•  Looks like the PHP counterpart to JSON.



  • @fyjham said:

    Maybe I'm missing something but how does the } character get put in to finish the switch statement when new records are getting simply appended?
    It's an included file, so you have something like this somewhere:

    switch($getorder) {
        include('orders.inc');
    }

     



  • @ammoQ said:

    Looks like the PHP counterpart to JSON.

    Not really.  It is possible to export arrays and objects in PHP directly to PHP source which can then be included elsewhere.  Using a switch statement is utterly stupid.  For certain infrequently-changed pieces of data, it makes a lot more sense to store them in PHP source files rather than a DB, memcached or XML.  The situation the OP is dealing with is retarded but it's certainly a misapplication of a useful feature. 



  • @Zecc said:

    It's an included file, so you have something like this somewhere:

    switch($getorder) {
        include('orders.inc');
    }

     

    You can't do an include inside of a switch statement or a class definition. 



  • @morbiuswilters said:

    You can't do an include inside of a switch statement or a class definition. 
    You're right.

    Then it could be something like this (and this time I checked before posting):

    <font face="courier new,courier" size="1">eval( 'switch($order){' . file_get_contents('orders.inc') . '}' );</font>



  • Ouch. This one kills even the stupidity of the Storray engine!

    At least using an array might give you hash-like access times. Oh wait, I've already seen auto-generated code like this, in JavaScript:

    myData[myData.length] = new Array("10","wtf","wheres my data?", "brillant!");

    Of course, this was inside one <c:forEach> tag, so it did make some sense, as it wasn't actually backend code. But oh god, doing autogenerated code and using a switch() ??? Ouch!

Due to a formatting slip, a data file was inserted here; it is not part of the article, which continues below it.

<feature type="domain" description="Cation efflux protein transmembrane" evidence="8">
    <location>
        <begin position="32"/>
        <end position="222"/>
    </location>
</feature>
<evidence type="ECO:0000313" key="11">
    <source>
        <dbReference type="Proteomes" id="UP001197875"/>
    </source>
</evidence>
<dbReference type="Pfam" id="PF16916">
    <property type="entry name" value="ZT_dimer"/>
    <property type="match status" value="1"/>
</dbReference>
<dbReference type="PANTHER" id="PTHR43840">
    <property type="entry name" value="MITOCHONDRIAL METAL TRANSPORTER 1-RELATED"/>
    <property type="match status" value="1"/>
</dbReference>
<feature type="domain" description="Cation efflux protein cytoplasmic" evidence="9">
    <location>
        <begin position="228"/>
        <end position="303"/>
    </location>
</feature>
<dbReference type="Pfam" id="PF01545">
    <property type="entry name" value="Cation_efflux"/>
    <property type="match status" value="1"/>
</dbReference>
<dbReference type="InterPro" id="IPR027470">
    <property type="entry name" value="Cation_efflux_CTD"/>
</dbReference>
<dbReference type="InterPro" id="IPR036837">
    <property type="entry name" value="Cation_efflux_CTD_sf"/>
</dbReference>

• @Qwerty said:

    Self-modifying code was an exceedingly bad thing back in the 1980s when we had stand-alone micros like the TRS-80 and C-64. With a whole internet's worth of Nigerian scammers, it's an even worse idea to put user-input into your application's source code. What's the bet that this "internal order application" can be reached from outside? That's just opening up your wallet and saying "Take what you want."
     

     Hopefully the programmer would have thrown in a line to validate the data.  Then again, considering the WTF...



  • Hopefully the programmer would have thrown in a line to validate the data. Then again, considering the WTF...

    Nope, it gets worse: $oid is a POST variable taken from a form, and there's no validation.

    $oid = $_POST['idbox'];


  • @redct said:

    Nope, it gets worse: $oid is a POST variable taken from a form, and there's no validation.


    $oid = $_POST['idbox'];

     

    Though to be fair 99% of people would try:

    "; drop database;--,

    how many people would try giving it:

    ";/* Arbitrary PHP code here */; $irrelevant="

    It's clearly an awesome new form of protection against SQL injection...



  • @fyjham said:

    Though to be fair 99% of people would try:

    "; drop database;--,

    Which doesn't work anyway...